The terms Journeyman Electrician and Master Electrician are essentially progressions on the level of license to be qualified to carry out electrical work in the United States. The distinction is somewhat akin to that between someone with a Bachelor’s Degree in Accountancy, and a Master’s Degree in Accountancy. Both are qualified to be accountants, but the latter has considerably more training and experience.
Specifically, if you look at the electrical licensing codes for different states then the difference is that whilst aJourneyman Electrician would be expected to have the skill necessary to wire up and install electrical equipment and wiring, a Master Electrician would be expected to be able to take that process one step further and actually be able to both plan out and organize how an electrical installation should take place, as well as being able to supervise otherJourneyman Electricians as they completed the work.
So in large part, the designation comes down to experience and being able to manage other people.
If you hire a Master Electrician then this is likely to be someone with ten years plus of experience, and a work record that has exposed them to a number of different challenging electrical environments. And they will also most likely have supervised other electricians and acted as mentors. Whilst a journeyman electrician may have four or five years’ experience, and whilst they can do most electrical jobs that are thrust their way, they don’t have the same breadth of experience, and may still potentially need to ask for advice in tricky situations that they haven’t come across before.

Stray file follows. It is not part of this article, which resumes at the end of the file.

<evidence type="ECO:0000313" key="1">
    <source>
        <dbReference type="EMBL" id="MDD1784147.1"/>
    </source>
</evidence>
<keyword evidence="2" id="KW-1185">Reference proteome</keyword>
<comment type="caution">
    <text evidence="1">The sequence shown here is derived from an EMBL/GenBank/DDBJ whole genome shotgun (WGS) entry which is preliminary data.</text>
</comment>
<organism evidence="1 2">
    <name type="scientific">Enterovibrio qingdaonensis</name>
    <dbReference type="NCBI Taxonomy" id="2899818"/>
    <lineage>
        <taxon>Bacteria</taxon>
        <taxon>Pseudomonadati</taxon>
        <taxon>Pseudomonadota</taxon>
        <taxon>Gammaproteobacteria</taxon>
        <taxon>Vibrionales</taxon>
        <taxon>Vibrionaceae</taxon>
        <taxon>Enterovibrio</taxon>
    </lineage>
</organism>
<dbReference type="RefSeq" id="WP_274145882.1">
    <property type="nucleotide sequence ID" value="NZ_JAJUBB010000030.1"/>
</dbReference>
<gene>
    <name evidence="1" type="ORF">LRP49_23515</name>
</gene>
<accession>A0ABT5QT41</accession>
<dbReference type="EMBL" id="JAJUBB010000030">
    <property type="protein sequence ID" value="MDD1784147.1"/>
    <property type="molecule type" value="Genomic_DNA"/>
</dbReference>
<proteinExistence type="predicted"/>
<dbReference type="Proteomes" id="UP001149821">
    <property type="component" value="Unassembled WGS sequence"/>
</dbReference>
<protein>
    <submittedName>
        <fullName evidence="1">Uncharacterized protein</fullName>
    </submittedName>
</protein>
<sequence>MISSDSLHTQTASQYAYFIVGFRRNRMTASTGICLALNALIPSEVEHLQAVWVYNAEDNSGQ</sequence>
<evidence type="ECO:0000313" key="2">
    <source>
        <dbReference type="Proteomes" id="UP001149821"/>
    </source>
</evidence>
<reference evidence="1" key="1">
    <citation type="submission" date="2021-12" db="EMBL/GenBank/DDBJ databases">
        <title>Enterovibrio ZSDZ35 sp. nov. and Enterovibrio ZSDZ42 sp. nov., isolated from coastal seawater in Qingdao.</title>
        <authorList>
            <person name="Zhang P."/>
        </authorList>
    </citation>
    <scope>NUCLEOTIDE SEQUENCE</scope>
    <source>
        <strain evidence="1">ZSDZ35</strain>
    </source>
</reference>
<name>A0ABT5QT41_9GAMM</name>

In such circumstances, it would be a Master Electrician that they would be likely to turn to for advice.
In most states in the United States the distinction between the two grades of electricians is carried out by bracketing them into Class A and B licenses, of which there would usually be both for Journeyman Electricians and Master Electricians.
Class A and Class B Master Electricians
These electricians will generally have had to have met the specific requirements for that individual state, which will normally include passing a written exam, possibly appearing in front of a board to answer questions, as well as meeting certain minimum levels of work experience.
Class A and Class B Journeyman Electricians
Again, certain specific state requirements will have had to have been met and exams passed. A journeyman electrician of either class would be expected to have less experience and skills than a master electrician of either class.
The distinction between the classes in both cases is that a “Class A” license carries no restrictions (within the context of the skills that it is licensing), whilst a “Class B” license does come with some restrictions.